Young Rembrandts teaching art as a skill
Art isn’t just an inherent talent. Just like any other skill, it can be taught.
Several schools in the Chapel Hill-Carrboro and Durham Public Schools systems are participating in an after-school program that is teaching students the basics of drawing.
Victoria Pridgen teaches art through the Young Rembrandts program to the budding artists by combining shapes to create a finished product that the students can be proud of.
“When my daughter was 3, I saw online that you could teach kids to draw,” Pridgen said. “It’s teaching children a skill, that just from shapes, you can draw anything.
“Any child can do anything if they are given instruction,” she said.
Pridgen said that she had her own frustrations learning to draw as a young adult, mainly people saying that only those born with artistic talent can draw or being expected to draw a nude with no formal instruction on how to successfully go about doing it.
Just beginning with the CHCCS district, Pridgen has been working with DPS for about a year and a half.
The students are taught to follow along as an instructor draws each piece of an image on a whiteboard. They are encouraged to draw images they normally wouldn’t draw and on a much larger scale.
Kerry Moore is the administrator in charge of the Scroggs Elementary after-school program. Sitting in on one of the classes Moore explained that the class teaches more than how to draw.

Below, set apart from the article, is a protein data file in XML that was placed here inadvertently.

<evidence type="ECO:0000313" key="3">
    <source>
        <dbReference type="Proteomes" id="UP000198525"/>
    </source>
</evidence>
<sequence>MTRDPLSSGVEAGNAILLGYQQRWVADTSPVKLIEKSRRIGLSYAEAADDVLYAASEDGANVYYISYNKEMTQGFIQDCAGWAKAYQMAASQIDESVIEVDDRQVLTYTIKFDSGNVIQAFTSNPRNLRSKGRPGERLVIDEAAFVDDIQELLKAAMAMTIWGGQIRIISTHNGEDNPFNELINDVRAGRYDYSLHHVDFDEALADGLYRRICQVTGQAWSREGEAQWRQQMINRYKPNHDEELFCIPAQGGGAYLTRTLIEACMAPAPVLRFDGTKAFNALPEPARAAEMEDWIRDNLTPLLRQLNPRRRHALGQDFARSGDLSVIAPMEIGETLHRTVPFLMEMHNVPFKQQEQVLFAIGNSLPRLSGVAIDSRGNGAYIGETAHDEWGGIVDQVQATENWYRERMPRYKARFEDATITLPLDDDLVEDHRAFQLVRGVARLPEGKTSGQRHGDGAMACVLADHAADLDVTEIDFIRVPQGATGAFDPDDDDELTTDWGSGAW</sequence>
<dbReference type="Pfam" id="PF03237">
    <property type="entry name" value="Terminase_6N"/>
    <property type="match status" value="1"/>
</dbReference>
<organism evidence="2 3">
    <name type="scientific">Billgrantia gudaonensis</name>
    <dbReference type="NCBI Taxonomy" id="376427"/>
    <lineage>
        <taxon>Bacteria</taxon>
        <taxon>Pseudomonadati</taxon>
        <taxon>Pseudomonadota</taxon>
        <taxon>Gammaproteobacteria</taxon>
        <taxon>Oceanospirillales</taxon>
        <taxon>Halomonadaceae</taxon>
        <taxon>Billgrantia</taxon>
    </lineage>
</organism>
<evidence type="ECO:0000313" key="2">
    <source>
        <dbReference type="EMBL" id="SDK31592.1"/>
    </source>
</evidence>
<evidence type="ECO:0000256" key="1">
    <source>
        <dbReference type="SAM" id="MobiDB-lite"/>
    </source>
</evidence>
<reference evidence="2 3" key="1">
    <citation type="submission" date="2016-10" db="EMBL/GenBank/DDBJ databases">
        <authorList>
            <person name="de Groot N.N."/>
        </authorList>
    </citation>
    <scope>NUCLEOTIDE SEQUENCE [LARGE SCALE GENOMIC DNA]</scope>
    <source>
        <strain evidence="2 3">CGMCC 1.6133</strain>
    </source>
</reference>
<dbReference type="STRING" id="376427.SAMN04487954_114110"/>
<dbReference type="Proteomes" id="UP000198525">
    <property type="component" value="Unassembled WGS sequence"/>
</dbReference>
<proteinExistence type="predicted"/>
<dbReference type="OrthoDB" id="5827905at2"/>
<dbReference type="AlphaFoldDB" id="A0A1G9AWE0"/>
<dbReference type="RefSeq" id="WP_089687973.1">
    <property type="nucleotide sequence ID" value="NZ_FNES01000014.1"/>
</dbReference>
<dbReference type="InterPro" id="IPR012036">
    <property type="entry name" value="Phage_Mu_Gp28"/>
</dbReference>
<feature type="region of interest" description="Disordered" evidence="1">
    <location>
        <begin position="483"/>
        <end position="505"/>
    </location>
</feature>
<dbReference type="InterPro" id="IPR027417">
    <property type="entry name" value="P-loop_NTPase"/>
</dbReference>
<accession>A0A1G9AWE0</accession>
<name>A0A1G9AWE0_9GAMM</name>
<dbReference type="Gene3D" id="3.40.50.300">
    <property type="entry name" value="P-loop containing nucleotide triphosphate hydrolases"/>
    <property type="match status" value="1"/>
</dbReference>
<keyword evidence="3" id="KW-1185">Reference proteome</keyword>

“We wanted to enhance the fine motor skills, self-esteem and focus, those skills they need to be successful in school,” Moore said. “I see students who are usually active in class very focused and they’re feeling great about their amount of success. There’s no frustration.”
Moore said that the program is targeted for children in kindergarten through second grade. The course is offered free of charge to the students at Scroggs, Moore said, adding that “we wanted to offer it and allow all students to have access to it.”
“We want them to know that this is our gift to you,” said Moore. “We want to give our students exposure to the arts, exposure to sports, expose them to as much as possible.”
By learning to draw by combining shapes and drawing big, Pridgen said, the students learn spatial skills, attention to detail, handwriting readiness, discipline and learn a better understanding of time on task, all skills that will serve them as they mature and grow.
The students start out by drawing the shapes for the drawing with an eraser to help them better understand the size of the picture and where it needs to be positioned on the page. Then they follow the instructor and draw piece by piece.
Along with drawing, the students will also learn art history and draw from different significant pieces of art including American Gothic.
Mia Derebail is a first grader at Mary Scroggs and in the Young Rembrandts art class. Putting the finishing touches on a karate student she had just finished drawing, she enjoys the class.
“I love to color, too,” she said as she colored. “I like that it’s fun and it helps you learn how to draw things.”
Kesar Lamba is a second-grader in the class who, through a shy smile, said he enjoys the class because “it’s fun” and because “we can make pictures.”